Is complexification the prevailing modality of evolution?
Phylogenomic reconstruction, at least for bacteria and Archaea, suggests otherwise. It is not surprising that differential gene loss dominates the evolution of commensal bacteria, such as Lactobacilli, from a complex free-living ancestor. A qualitatively similar pattern was detected in evolutionary reconstructions for all bacteria and archaea. Strikingly, more recent reconstructions that were performed using larger genome sets and more sophisticated computational methods confidently indicate that the genome of the last common ancestor of all extant archaea apparently was at least as large and complex as that of typical modern organisms in this domain of cellular life. Fully compatible reconstruction results have been reported for the expanded set of cyanobacterial genomes. Thus, counter-intuitively, at least in prokaryotes, genome shrinkage that is sometimes called streamlining and is attributed to increasing selective pressure in successful, large populations , appears to be is no less and probably more common than genome growth and complexification.
The modes of evolution of these relatively simple organisms that, as we now realize, have dominated the biosphere since its beginning about 4 billion years ago to this day (and into any conceivable future) are different from the evolutionary regimes of animals and plants, the traditional objects of (evolutionary) biology. The study of microbial evolution has shattered the classic idea of a single, all-encompassing tree of life by demonstrating that the evolutionary histories of individual genes are generally different.
Lamarck's view of the role of evolution in the history of life was severely limited: he did not postulate deep common ancestry of life forms but rather believed in multiple acts of creation, perhaps a separate act for each species. Prescient ideas on evolutionary changes of organisms actually have been developed centuries before Lamarck and Darwin, most notably by the great Roman thinker Titus Lucretius Carus.
By mid-twentieth century microbiologists had realized full well that microbes possess genomes and can mutate, and accordingly, should evolve, in principle, similarly to animals and plants, all attempts to infer microbial evolution from morphological and physiological characters had been unqualified failures
In Haeckel's tree, Protista (unicellular eukaryotes) and Monera (bacteria) occupied unspecified positions near the root.
The life forms formerly considered “important,” i.e., the complex multicellular organisms (animals and plants), represent only two among the numerous branches of eukaryotes.There is no denying the fact that the true biodiversity on this planet is the diversity of unicellular microbes.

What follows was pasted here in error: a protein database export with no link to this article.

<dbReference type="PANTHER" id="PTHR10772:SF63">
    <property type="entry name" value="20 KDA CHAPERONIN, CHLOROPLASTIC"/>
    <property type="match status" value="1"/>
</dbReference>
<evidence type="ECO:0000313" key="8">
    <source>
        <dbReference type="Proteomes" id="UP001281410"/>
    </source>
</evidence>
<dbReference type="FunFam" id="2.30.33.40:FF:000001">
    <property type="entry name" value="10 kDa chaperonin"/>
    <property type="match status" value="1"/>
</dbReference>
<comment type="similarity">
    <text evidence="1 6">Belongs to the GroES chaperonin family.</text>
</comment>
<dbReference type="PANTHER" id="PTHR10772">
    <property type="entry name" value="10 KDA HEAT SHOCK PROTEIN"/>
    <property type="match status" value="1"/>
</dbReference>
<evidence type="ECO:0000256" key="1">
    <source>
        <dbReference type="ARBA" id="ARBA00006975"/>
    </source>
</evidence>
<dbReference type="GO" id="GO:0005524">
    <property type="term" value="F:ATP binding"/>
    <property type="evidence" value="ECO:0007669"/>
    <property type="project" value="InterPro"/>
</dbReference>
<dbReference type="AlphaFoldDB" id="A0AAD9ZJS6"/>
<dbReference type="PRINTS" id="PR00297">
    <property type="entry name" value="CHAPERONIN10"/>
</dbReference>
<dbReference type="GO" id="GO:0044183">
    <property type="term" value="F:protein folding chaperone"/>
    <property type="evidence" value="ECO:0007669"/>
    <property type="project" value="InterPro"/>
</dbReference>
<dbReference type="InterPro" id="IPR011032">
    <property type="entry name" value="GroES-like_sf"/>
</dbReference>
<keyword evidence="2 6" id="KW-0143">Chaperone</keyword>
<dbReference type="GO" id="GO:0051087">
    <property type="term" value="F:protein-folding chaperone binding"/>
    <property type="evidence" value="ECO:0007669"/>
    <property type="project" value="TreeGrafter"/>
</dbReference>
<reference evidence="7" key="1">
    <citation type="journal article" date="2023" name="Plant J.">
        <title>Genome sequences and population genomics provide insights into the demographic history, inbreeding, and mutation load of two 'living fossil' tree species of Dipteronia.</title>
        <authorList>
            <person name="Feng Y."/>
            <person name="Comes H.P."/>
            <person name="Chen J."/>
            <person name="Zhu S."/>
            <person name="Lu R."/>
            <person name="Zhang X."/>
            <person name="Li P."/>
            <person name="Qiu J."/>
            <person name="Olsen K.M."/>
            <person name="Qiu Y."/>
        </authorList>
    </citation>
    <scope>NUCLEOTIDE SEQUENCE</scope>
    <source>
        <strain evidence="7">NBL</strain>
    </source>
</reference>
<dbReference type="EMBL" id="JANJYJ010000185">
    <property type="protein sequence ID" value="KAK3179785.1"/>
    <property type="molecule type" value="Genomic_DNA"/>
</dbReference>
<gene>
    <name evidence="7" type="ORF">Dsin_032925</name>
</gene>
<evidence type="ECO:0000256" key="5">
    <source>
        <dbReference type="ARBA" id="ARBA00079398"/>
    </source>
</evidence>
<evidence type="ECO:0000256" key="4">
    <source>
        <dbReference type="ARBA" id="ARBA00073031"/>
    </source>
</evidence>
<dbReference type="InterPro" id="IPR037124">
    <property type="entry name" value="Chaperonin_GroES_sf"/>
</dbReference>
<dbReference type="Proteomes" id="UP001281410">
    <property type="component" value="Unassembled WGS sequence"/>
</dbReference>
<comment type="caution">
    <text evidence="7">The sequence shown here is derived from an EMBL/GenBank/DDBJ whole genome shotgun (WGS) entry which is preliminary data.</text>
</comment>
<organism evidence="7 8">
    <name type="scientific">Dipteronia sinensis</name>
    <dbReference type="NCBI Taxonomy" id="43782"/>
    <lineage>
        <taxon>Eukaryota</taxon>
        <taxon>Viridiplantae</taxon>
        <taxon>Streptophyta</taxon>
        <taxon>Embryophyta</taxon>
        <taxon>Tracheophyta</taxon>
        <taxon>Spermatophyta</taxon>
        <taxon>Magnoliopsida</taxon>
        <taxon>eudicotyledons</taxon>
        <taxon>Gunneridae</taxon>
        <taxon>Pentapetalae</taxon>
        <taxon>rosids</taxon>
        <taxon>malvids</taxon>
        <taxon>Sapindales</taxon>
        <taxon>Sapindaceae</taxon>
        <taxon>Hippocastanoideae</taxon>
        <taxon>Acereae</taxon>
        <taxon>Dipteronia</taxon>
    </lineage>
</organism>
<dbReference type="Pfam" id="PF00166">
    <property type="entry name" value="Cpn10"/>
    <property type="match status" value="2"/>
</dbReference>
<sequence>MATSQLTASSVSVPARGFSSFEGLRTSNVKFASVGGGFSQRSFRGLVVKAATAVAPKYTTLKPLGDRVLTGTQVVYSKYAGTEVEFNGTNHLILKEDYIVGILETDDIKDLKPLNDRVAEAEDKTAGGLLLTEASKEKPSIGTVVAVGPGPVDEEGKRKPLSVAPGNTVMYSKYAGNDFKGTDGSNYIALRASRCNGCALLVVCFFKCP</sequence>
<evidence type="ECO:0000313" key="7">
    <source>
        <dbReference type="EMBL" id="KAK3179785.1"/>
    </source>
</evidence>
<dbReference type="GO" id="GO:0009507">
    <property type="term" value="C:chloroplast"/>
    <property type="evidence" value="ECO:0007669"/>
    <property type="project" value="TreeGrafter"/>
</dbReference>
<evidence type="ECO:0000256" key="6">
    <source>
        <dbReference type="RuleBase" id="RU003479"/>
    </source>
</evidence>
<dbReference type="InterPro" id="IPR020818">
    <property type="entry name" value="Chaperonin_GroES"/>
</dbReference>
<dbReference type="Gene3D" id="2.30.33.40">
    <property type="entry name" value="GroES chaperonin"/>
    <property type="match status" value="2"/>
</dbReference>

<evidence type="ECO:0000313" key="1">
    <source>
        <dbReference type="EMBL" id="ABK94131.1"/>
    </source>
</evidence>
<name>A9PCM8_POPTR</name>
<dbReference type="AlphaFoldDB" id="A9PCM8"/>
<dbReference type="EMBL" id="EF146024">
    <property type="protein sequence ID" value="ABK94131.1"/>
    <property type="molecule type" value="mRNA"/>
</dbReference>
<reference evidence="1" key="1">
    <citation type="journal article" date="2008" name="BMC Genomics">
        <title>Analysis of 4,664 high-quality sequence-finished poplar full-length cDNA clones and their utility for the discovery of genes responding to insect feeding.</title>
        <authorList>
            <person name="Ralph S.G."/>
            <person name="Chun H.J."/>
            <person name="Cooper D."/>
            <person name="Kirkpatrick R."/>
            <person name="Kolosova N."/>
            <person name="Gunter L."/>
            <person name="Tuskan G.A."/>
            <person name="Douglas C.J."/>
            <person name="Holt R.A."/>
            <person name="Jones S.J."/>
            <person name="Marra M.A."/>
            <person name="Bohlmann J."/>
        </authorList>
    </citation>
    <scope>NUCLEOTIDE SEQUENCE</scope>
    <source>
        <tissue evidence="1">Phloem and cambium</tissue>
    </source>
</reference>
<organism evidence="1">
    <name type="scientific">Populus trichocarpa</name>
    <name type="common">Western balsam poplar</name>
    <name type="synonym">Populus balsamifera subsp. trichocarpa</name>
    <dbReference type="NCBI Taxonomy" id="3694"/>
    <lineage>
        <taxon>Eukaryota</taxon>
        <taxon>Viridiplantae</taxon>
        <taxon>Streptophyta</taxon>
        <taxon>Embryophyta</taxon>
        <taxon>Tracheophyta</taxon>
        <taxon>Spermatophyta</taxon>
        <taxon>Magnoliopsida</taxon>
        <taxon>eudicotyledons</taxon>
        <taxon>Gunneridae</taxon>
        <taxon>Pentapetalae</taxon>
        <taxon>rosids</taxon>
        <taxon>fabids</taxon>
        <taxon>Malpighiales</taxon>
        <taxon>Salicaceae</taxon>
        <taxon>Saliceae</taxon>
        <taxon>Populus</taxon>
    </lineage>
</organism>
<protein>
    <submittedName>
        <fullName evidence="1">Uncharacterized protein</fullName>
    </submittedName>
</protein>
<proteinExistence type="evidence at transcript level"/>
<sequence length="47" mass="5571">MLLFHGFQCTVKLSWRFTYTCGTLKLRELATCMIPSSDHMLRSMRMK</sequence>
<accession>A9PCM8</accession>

Thus, “evolution of prokaryotes and the Tree of Life are two different things” (Bapteste et al., 2009; Martin, 2011). Then, the question arises: is there any substantial tree component in evolution at all ?
As Martin and Dagan wryly notice, if a model (in this case, the Tree of Life model) adequately describes 1% of the data, it might be advisable to abandon it and search for a better one (Dagan and Martin, 2006). Such an alternative indeed has been proposed in the form of a dynamic network of microbial evolution in which the nodes are bacterial and archaeal genomes, and the edges are the fluxes of genetic information between the genomes (Kunin et al., 2005; Dagan and Martin, 2009; Dagan, 2011; Kloesges et al., 2011)
Indeed, there is potential for tree-like patterns to emerge from relationships that have nothing to do with common descent Although any phylogenetic tree of a central, conserved component of the cellular information-processing machinery (such as rRNA or the set of universal ribosomal proteins) represents only a minority of the phylogenetic signal across the phylogenetic forest (see details below) and so by no account can be considered an all-encompassing “Tree of Life,” neither is such a phylogeny an arbitrary and irrelevant “tree of 1%.” Most of the prokaryotes do not engage in regular sex but instead exchange genes via HGT with diverse other microbes that they happen to cohabitate with. In general, in the prokaryote world, there are indeed no discrete, genetically isolated systems of panmictic populations but rather complex webs of gene exchange (Dagan et al., 2008; Koonin and Wolf, 2008). Thus, the very notion of species as a distinct biological category does not apply even though traditionally bacteria and archaea are still denoted by Linnaean species names
The Never-Ending Quest to Rewrite the Tree of Life
Woese’s success in using 16S rRNA to rewrite the tree of life no doubt encouraged its widespread use. But as Lloyd and other scientists began to realize, some microbes carry a version that is significantly different from that seen in other bacteria or archaea.2
In the 1980s, most of the bacteria and archaea that scientists knew about fit into 12 major phyla. By 2014, scientists had increased that number to more than 50. But in a single 2015 Nature paper , Banfield and her colleagues added an additional 35 phyla of bacteria to the tree of life.
A new view of the tree of life 11 April 2016